Proposed by Michael Turner QC
This CBA delegate conference calls upon the Lord Chancellor and Secretary of State to pause before implementing any of the current proposals to allow time for proper consideration of the recently MOJ-commissioned systemic review and the Jeffrey review of the future of independent criminal advocacy. The CBA will assist with both of these reviews and will cooperate with the MOJ and other stakeholders to ensure that cost effective solutions are identified and delivered. This would at the same time reassure the public and ensure that the Criminal Justice System in the UK continues to set the international standard for the delivery of Justice for all.
Resolution 5 
Proposed by Max Hill QC
This conference challenges the inaccurate and misleading figures used by the MOJ to justify the level of cuts proposed; and challenges the paucity of evidence used by the MOJ to justify the proposals. The actual figures demonstrate a significant drop in legal aid spend over the last 4 years.
This conference warns of the impact of further cuts in advocacy fees (already significantly below those paid in 1997 when the Graduated Fee Scheme was introduced) on the independent criminal Bar and the effect on retention and recruitment, the impact on BME and women practitioners and the future recruitment of the judiciary.

Resolution 6 
Proposed by the Chairman of the CBA
This conference resolves that we will not accept VHCC work paid at the proposed new rates and that we will return any work to which these rates apply.
This conference resolves that, should the government replace the Advocates Graduated Fee Scheme with either of the schemes proposed in the Next Steps Consultation, the Bar will decline to accept briefs to which such a fee scheme applies.

Following the suggestion outlined at the meeting on Saturday, please email (and tweet) your examples of waste to [email protected].
Include #mojwaste in all tweets! and time lost in minutes multiplied by £110
Available HERE
Max Hill QC
Jaime Hamilton
Paul Harris
CBA Rally Coverage:
Re: the cuts
Good article in the Times exploding the ‘fat cat’ myth: “Real earnings: the average barrister’s lot”
A ‘polite’ meeting between Grayling and the Law Society:
Attorney General urges barristers not to return instructions
Barristers threaten action over criminal case fee cuts:
Legal aid minister insists cuts will not affect quality (haha):
Treasury Counsel and Bar Council criticise cuts:
Legal aid statistics, March 2011 to April 2013:
Re: G4S and Serco
Fantastic article in the FT about how enmeshed Serco is with the government, focusing on the amount paid out to Serco in defence contracts (£4 BILLION). The argument here being that, whatever the result of the SFO’s investigation into the allegations of fraud, Whitehall simply won’t be able to bar Serco from public contracts:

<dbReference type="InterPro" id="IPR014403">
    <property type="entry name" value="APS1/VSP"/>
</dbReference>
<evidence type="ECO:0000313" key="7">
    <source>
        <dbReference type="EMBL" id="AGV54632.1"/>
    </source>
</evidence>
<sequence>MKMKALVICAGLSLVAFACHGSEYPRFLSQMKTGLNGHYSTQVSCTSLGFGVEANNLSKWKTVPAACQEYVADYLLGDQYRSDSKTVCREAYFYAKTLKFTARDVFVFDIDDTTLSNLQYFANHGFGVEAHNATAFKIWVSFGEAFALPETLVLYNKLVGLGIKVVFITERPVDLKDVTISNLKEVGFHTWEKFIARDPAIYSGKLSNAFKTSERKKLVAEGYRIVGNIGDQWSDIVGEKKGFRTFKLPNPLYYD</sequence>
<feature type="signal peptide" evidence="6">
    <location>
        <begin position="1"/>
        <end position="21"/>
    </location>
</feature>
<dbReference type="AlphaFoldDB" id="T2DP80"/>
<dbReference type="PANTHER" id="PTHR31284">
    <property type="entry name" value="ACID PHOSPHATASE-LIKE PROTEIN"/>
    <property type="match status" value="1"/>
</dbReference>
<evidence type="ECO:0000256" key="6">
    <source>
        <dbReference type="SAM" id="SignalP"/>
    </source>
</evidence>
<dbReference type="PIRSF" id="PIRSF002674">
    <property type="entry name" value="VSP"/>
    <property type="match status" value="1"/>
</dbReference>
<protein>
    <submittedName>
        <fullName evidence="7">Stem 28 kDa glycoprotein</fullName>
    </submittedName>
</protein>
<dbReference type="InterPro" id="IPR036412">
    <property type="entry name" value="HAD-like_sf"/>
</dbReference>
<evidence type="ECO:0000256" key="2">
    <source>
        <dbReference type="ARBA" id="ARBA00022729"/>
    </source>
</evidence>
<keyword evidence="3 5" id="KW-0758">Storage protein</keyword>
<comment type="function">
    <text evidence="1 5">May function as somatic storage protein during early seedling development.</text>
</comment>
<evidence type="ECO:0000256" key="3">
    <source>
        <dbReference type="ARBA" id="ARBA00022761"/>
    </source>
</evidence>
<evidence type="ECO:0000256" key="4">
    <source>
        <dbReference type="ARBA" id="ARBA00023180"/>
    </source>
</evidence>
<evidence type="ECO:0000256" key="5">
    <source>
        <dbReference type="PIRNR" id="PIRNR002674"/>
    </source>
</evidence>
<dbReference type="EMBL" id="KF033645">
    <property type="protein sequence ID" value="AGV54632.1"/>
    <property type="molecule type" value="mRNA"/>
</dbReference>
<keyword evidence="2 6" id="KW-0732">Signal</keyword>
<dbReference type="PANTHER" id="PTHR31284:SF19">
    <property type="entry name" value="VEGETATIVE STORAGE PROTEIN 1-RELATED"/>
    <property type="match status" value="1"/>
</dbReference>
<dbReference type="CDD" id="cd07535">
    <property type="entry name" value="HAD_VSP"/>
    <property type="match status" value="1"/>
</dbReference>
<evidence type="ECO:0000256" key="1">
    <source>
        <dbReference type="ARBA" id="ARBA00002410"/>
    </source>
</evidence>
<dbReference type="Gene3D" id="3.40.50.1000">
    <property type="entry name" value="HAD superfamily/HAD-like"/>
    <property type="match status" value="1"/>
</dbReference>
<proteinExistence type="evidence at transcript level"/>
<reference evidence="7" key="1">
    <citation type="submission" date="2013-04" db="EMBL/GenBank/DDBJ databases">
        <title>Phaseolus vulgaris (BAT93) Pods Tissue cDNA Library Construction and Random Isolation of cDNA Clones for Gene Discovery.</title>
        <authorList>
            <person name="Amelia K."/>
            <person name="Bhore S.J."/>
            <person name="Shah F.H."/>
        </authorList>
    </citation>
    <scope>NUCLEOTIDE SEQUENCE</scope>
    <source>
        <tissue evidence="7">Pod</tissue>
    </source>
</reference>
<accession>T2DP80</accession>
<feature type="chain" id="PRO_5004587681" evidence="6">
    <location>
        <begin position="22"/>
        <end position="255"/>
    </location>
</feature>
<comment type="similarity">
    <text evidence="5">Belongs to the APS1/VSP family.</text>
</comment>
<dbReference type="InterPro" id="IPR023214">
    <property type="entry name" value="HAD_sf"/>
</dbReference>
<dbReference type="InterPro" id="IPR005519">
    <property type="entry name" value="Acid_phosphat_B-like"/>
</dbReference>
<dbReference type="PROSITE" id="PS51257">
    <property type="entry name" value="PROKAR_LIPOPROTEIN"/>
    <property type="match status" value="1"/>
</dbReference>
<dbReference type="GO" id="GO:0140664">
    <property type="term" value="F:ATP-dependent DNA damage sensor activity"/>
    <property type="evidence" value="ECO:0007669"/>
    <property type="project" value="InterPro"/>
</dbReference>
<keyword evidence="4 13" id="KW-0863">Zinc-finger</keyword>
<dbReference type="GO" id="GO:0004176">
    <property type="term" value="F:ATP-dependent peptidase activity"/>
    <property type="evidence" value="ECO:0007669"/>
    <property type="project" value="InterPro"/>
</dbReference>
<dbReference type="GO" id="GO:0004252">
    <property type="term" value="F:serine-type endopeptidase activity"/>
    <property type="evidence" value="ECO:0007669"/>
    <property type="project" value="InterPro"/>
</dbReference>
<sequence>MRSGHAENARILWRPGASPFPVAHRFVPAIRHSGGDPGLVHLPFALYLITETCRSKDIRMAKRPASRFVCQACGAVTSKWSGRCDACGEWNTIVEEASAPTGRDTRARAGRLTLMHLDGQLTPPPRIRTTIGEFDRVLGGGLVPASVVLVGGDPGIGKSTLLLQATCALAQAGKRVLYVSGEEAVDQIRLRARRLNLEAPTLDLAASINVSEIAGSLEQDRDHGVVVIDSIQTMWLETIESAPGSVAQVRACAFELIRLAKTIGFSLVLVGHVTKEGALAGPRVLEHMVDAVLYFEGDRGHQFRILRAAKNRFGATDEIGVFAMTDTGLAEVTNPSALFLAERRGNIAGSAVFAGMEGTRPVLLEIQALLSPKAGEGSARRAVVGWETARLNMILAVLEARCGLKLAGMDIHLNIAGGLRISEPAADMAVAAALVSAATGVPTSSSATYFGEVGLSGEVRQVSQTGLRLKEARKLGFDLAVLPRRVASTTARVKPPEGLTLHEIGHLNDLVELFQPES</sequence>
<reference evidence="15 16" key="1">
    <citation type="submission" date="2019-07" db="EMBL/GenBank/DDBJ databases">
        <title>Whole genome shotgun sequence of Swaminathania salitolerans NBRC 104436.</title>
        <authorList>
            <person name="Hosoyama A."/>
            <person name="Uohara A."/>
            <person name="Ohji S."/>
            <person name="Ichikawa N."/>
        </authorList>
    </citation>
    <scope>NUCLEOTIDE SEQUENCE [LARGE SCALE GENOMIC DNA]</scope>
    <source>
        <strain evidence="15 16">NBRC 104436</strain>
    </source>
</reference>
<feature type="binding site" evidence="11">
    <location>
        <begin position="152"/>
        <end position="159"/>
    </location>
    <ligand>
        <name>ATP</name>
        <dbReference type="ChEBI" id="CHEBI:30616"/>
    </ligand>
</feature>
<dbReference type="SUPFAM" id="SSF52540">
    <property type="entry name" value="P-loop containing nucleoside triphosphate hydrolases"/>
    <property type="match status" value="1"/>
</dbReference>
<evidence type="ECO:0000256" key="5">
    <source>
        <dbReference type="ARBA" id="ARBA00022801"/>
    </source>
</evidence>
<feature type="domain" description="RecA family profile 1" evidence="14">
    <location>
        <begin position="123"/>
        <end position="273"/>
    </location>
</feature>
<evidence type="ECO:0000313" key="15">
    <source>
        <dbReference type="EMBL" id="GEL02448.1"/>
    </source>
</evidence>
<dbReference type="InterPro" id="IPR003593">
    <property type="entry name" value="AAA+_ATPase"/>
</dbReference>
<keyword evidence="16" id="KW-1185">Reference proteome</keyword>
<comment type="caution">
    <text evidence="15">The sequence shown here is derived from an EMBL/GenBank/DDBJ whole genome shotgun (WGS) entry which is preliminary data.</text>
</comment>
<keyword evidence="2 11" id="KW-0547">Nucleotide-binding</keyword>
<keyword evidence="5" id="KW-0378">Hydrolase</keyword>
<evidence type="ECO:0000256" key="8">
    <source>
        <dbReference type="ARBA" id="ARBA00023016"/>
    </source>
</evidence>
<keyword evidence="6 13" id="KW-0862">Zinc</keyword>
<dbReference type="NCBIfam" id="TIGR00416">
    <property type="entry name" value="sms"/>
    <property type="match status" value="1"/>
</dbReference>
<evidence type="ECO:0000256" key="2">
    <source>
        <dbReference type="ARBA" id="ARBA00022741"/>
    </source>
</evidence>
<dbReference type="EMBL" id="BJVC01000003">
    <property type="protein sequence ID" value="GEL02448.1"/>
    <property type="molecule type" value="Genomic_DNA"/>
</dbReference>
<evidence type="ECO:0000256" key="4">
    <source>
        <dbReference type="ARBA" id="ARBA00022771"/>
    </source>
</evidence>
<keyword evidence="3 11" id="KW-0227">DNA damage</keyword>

There is lots of coverage in the press about the fall in Serco’s share price following the announcement that they are to be investigated by the SFO:
“UK Government slammed for G4S deal despite freeze”
and not forgetting, ‘London police to outsource £500million of services’…. I wonder who will get those contracts…
@TheCriminalBar: Do spare a thought for hardworking junior staff at @MoJGovUK For them, today will not be a good one. Not just #Downfall but #Götterdämmerung
@TheCriminalBar: HT @joshuarozenberg Grayling instructs Treasury Devil to argue “there was no need to “hear the other side”
@MaxHillQC: National CBA Conference gives a voice to those who speak best in our defence and in the public interest. Congratulations Jamie Hamilton.
@farrow_adrian: @Mark_George_QC @TheCriminalBar Inspirational speech yesterday, Mark: standing ovation truly deserved – perfect capture of Conference mood
@Mark_George_QC: Govt consultation doc accepted 65% of Bar earn under £40k so why is S Vara MP peddling Grayling’s false figures about earnings?
@MaxHillQC: Paul Harris of CLSA and LCCSA brings home truth of cuts for solicitors. These are our colleagues and supporters in legal aid crime. Welcome.
@LesleylilBates: @NigelLithman What is the point in being tough on knife crime if there is no one to prosecute?
@TheCriminalBar: .@MoJGovUK Like it or not, we WILL engage. We will show you just how much money is wasted in CJS system. Cut that! We will show you how.
@Crim_sol_PH: Excellent CBA conference @TheCriminalBar  Bar united v cuts. Sols must stand together with bar 2 save justice. Thx 4 invite. #fight4legalaid
@TheCriminalBar: Quote of the day from @ianswest “I have a mortgage & 5yo son. For me, NOT going on strike is NOT an option “
@rupertajones: Call for barristers to tweet daily about wasted court time – and reason for it using #mojwaste – good idea #fight4legalaid



Nigel Lithman QC